Monday, January 12, 2015

Hypocrisy and fallacy over censorship

Some of the arguments being made about censorship in the wake of the appalling Charlie Hebdo massacre are so silly and irritating that I want to say something about them.

The central claim of a lot of the response to the massacre is that the Freedom of the Press must be upheld: the 'right to offend'. What is hypocritical is the making of this claim, at least by implication, by leaders who do not allow the kind of freedom used, or misused, by Charlie Hebdo in their own countries. In the UK and the USA it is simply delusional to think that we have 'the right to offend'. Every week people lose their jobs for causing offense, often against Muslims, but also against Gay activists. Expressing any kind of religious conviction has become a sackable offence within the UK's National Health Service and many liberal American Universities. Admitting doubts about same-sex marriage can end your career in the secular world of internet companies, as Brandon Eich discovered. We have been moving sharply away from free speech in the Anglosphere for at least thirty years. And now we are all in favour of it? Gimme a break. As Norman Tebbit has written, now that our politicians have decided it is such a good thing, can we have it, please?

But here is a subsidiary claim: 'censorship doesn't work'. If you want to know how effective censorship can be in an otherwise fairly free society, just consider the effect of the repression of discussion of issues relating to sexual morality in the UK and the USA. In educational establishments where you'll get sacked from your job for even talking about Gay Marriage, what do we find? Well, we find very, very little discussion of views dissenting from the secular orthodoxy. Weird, or what? No, not weird, just a rational response to crushing incentives. Could we pull off the same trick in relation criticism of Islam, mocking of Mohammed, or indeed depictions of him? Silly question: we are almost there already. Critics of Islam have a very, very tough time speaking on University campuses on either side of the Atlantic. The BBC won't show even harmless cartoon representations of the man they call 'the Prophet'. Such cartoons, on T-shirts, were regarded as unacceptable at a University Fresher's Fair Atheists' stall this very academic year. Of course it can be done: it is being done.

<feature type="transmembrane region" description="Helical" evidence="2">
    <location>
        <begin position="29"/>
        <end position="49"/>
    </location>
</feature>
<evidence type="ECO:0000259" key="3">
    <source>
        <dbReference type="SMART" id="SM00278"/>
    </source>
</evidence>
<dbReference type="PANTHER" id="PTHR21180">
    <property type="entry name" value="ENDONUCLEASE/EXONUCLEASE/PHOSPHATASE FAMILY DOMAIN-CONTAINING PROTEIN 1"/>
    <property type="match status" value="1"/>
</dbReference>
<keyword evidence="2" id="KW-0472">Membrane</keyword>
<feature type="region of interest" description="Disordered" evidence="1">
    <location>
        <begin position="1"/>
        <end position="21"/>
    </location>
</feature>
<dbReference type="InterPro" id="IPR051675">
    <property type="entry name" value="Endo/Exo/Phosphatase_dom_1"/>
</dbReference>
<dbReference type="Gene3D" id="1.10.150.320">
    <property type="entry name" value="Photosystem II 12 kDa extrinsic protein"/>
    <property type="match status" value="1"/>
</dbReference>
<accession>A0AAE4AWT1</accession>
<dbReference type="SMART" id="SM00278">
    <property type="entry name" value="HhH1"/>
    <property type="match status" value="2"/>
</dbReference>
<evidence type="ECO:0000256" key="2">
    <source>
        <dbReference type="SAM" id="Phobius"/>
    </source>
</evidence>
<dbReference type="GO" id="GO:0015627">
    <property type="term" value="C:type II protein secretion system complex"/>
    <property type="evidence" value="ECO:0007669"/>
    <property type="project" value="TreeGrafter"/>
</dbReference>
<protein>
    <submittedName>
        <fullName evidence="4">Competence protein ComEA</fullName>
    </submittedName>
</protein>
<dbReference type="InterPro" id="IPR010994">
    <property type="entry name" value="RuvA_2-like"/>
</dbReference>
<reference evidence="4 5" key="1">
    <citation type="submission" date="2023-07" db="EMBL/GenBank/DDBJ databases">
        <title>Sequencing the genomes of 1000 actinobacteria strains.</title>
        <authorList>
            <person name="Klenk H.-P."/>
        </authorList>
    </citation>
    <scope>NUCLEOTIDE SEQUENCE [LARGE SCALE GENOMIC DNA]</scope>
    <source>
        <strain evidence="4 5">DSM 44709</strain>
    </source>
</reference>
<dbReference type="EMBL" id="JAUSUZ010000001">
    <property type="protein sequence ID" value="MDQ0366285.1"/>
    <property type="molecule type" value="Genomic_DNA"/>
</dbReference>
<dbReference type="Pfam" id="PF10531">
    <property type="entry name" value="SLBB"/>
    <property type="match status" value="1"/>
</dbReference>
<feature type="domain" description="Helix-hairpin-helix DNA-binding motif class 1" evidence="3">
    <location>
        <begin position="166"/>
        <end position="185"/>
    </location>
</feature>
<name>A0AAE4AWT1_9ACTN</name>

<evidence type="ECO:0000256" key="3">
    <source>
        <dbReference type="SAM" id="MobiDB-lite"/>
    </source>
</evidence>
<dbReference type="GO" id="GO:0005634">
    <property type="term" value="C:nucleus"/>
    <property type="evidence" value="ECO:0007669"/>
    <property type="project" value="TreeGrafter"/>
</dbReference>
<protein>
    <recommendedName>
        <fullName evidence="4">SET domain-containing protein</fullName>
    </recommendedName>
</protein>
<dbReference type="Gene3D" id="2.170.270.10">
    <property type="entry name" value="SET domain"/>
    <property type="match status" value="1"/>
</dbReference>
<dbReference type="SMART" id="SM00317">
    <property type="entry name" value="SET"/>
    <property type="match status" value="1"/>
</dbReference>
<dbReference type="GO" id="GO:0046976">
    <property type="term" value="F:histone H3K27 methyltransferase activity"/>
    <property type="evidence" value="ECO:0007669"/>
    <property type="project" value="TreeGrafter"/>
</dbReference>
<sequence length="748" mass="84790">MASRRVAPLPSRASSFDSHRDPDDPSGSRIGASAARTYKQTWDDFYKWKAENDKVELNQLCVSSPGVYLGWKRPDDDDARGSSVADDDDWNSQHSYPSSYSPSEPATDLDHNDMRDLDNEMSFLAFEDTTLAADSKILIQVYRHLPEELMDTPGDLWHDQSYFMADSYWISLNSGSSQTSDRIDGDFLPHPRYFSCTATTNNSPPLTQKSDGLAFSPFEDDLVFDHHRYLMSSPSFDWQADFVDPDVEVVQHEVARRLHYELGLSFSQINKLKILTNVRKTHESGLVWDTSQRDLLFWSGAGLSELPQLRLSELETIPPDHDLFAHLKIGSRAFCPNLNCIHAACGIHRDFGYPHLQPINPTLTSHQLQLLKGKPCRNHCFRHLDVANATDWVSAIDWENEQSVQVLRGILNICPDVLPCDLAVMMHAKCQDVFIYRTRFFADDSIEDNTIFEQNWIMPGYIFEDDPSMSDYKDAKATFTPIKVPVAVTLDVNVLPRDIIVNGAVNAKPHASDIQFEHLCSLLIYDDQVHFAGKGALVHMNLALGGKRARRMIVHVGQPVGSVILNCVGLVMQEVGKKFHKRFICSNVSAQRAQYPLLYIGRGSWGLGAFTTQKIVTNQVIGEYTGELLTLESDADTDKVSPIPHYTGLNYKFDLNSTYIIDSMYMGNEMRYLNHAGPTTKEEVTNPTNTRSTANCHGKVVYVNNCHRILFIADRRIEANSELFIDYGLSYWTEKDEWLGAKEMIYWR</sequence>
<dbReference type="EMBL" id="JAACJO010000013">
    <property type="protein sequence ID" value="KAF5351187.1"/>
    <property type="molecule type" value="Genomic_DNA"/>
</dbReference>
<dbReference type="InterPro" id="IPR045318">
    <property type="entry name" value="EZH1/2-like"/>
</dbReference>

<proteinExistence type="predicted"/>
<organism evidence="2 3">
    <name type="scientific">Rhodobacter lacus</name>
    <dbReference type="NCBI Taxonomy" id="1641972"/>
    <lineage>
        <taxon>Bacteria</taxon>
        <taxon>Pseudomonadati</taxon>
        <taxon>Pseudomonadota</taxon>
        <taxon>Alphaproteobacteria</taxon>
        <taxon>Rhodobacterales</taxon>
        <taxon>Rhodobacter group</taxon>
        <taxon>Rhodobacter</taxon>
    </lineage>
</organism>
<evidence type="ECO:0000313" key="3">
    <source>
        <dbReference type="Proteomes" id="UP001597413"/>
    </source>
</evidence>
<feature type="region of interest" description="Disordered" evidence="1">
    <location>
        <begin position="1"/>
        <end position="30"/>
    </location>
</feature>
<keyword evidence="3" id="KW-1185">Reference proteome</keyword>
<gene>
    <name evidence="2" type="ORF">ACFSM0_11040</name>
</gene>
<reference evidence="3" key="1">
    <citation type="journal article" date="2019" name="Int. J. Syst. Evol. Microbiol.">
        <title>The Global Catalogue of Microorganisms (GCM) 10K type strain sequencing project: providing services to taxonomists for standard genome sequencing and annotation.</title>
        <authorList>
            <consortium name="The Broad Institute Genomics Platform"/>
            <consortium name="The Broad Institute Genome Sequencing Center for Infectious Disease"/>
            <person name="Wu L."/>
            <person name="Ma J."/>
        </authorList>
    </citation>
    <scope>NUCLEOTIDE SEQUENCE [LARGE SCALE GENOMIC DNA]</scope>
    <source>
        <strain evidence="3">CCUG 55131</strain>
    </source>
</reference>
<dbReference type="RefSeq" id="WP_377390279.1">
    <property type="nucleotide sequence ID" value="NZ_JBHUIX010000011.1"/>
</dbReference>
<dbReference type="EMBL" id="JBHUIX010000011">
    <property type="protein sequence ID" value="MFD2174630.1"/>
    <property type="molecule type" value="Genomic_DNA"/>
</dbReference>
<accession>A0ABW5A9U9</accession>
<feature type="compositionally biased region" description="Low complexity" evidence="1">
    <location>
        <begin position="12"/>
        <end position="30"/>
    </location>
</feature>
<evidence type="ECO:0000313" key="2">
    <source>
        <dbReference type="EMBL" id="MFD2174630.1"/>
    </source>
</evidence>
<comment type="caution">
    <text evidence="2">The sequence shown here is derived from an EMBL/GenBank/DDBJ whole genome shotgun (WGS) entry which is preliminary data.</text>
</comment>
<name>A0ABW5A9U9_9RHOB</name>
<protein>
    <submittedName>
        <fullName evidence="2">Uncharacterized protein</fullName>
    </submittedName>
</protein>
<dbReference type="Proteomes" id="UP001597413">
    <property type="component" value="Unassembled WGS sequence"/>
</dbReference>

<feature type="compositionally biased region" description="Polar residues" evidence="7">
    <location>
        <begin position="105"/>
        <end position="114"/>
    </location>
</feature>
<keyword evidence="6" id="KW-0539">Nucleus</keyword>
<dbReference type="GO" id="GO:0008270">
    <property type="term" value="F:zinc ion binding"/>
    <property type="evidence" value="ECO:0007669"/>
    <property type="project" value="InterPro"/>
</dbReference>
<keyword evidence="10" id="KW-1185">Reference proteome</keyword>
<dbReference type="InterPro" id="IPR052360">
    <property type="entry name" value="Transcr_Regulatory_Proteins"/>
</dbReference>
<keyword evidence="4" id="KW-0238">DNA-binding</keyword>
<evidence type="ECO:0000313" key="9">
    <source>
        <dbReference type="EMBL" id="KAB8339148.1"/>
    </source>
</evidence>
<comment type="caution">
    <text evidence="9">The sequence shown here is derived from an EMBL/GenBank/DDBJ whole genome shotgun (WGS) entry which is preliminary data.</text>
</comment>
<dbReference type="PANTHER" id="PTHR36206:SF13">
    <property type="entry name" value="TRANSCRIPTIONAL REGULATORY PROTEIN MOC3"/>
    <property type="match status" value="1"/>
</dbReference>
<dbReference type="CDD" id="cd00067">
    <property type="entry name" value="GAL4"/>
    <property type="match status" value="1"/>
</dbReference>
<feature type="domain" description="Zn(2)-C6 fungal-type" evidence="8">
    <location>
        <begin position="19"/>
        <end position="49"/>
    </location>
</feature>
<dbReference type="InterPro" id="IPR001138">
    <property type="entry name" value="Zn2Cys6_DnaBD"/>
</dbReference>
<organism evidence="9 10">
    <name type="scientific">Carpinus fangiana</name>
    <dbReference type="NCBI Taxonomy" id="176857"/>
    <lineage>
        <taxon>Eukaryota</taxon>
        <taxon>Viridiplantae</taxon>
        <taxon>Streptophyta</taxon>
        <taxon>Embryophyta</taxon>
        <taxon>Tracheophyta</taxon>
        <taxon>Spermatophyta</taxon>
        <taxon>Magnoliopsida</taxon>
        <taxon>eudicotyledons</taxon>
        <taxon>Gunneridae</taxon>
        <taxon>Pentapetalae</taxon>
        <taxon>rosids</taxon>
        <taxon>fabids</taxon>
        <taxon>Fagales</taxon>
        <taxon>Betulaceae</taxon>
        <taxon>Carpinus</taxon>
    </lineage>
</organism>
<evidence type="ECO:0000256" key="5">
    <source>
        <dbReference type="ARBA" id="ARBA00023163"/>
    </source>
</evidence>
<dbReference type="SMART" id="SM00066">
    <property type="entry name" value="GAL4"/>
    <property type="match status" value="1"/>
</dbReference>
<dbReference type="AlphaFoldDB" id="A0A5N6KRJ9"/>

I say all this because we can't have a rational discussion if we are living in some kind of fantasy world. I don't say it because I am in favour of gratuitously insulting Muslims: or homosexuals, or indeed anyone else. Indeed, the next absurd and delusional claim that has me chocking on my corn-flakes is this, which I saw on Twitter re-tweeted by Louise Mensch:

If a cartoon can weaken your belief, then your belief is worthless.

Compare this:
If hate-speech can weaken your self-esteem, your self-esteem is worthless.

Who is going to agree with that? But it is the second proposition which is more to the point. It is obvious that hate-speech can undermine some people's self-esteem, and it is equally obvious that it doesn't follow that vulnerable people should be trodden into the ground for that reason. What sort of a person wants to use vituperation and abuse to destroy another human being, psychologically? A sociopathic bully, I suppose. If that is the mindset behind the 'Je suis Charlie' movement, they can keep it.

There has long been a debate between the Politically Correct crowd and the Freedom of Speech crowd over hate speech. The PC people think it is offensive to say 'fireman' or fail to bake a cake for a same-sex couple; the Freedom of Speech people think that we should all be allowed to say what we like. It is understandable that Freedom of Speech should be emphasised right now, but the reality is that this side of the debate has comprehensively lost the battle in Universities, in the public sector, and in the legal treatment of 'offensive language'. We are not in a position to 'defend free speech': we don't have it. But it is also important to recognise that, whatever idiocies have been inspired by Political Correctness, the principle that bullying and the systematic denigration of groups are serious moral issues which on occasion need to be dealt with by the law, is correct. We can't defeat Political Correctness, and restore the freedom necessary to discuss issues of national importance freely, by denying the obvious, or by appealing to the fantasy that censorship doesn't work. It can only be defeated by having a rational debate about what limits there should be to free speech.